Tuesday of the Tenth Week in Ordinary Time [II]
I Kings 17:7-16 + Matthew 5:13-16
June 7, 2016
“O Lord, let the light of your countenance shine upon us!” [Psalm 4:7]
In yesterday’s Responsorial the Psalmist sang, “I lift up my eyes toward the mountains; whence shall help come to me?”  St. Augustine helped us distinguish between the mountain that we’re climbing, and the light that illumines the mountain. Today’s Responsorial, from Psalm 4, helps us fix our gaze upon this light.
“O Lord, let the light of your countenance shine upon us!” In the Creed, we profess that God the Son is “Light from Light, true God from true God, begotten, not made, consubstantial with the Father; through him all things were made.” This language describing the Father and Son as “light” is mysterious, even though the New Testament, most especially in the prologue of St. John’s Gospel account, uses the imagery of light to describe God.
Two verses from that prologue draw out the message of today’s Psalm. The Beloved Disciple in his prologue writes: “The true light, which enlightens everyone, was coming into the world.” Five verses later he writes: “the Word became flesh and made his dwelling among us, and we saw his glory, the glory as of the Father’s only Son, full of grace and truth.”
In this verse—John 1:14—the petition of the Psalmist is answered. Fallen man, in the person of the Psalmist, cries: “O Lord, let the light of your countenance shine upon us!”, and the Beloved Disciple proclaims the Good News of God’s reply to this petition: “we saw his glory, the glory as of the Father’s only Son”.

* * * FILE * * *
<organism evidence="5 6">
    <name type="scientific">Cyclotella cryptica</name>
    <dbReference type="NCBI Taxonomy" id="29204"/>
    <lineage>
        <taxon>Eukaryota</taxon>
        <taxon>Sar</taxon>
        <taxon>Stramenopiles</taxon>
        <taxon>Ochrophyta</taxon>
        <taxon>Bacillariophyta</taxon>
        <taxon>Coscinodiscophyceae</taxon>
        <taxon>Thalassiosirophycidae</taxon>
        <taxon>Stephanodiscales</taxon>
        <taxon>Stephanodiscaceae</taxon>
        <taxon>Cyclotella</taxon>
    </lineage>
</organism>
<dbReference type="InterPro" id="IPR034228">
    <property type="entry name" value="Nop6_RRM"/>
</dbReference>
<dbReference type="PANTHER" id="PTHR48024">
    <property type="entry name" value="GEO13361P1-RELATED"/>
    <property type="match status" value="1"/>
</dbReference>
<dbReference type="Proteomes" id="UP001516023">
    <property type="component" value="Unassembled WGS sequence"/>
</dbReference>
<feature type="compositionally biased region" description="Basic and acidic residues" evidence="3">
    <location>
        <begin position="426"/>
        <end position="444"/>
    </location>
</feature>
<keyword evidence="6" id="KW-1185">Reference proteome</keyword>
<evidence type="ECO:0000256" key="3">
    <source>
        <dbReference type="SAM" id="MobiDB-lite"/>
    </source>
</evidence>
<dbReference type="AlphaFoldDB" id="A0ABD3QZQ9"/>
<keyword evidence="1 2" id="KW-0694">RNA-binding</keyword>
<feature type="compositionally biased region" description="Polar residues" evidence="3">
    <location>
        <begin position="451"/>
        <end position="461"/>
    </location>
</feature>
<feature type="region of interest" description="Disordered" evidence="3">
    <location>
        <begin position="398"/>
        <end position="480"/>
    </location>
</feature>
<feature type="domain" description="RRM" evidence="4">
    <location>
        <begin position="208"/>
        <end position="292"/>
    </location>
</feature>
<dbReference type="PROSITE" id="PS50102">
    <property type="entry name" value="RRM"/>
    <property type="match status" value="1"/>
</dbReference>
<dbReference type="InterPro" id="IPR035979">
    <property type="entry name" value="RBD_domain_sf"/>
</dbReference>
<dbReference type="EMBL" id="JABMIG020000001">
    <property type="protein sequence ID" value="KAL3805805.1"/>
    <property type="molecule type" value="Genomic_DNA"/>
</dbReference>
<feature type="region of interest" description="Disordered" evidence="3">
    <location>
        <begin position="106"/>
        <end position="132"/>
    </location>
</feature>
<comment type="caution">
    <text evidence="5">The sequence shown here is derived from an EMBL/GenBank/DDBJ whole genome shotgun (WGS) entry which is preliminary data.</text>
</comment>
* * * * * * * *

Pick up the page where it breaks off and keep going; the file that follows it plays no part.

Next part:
Looking up the Vulgate translation of the Psalmist’s petition—“O Lord, let the light of your countenance shine upon us!”—led to another aspect of God’s reply. The current Vulgate translation of “let the light of your countenance shine upon us!” is “Leva in signum / super nos / lumen vultus tui”. “Lumen vultus tui”: “the light of your Face”.
Our Holy Father Pope Francis drew on this very imagery in titling the Bull of Indiction for the Jubilee Year of Mercy. He titled this document Misericordiae Vultus. The first sentence reads: “Jesus Christ is the face of the Father’s mercy.” You might want to read this papal document as a further reflection on today’s Responsorial. In that document, which frames the Jubilee Year that the Church is in the midst of celebrating, Pope Francis offers two quotations from Dives in Misericoria, the second encyclical of St. John Paul II. Listen to one of them, especially mindful of the present-day setting in which the children of our schools grow and are formed before they ever enter our classrooms:
“The present-day mentality, more perhaps than that of people in the past, seems opposed to a God of mercy, and in fact tends to exclude from life and to remove from the human heart the very idea of mercy. The word and the concept of ‘mercy’ seem to cause uneasiness in man, who, thanks to the enormous development of science and technology, never before known in history, has become the master of the earth and has subdued and dominated it (cf. Gen 1:28). This dominion over the earth, sometimes understood in a one-sided and superficial way, seems to have no room for mercy… And this is why, in the situation of the Church and the world today, many individuals and groups guided by a lively sense of faith are turning, I would say almost spontaneously, to the mercy of God”.
 Psalm 121:1.
 John 1:9,14.
 St. John Paul II, Dives in Misericordia 2.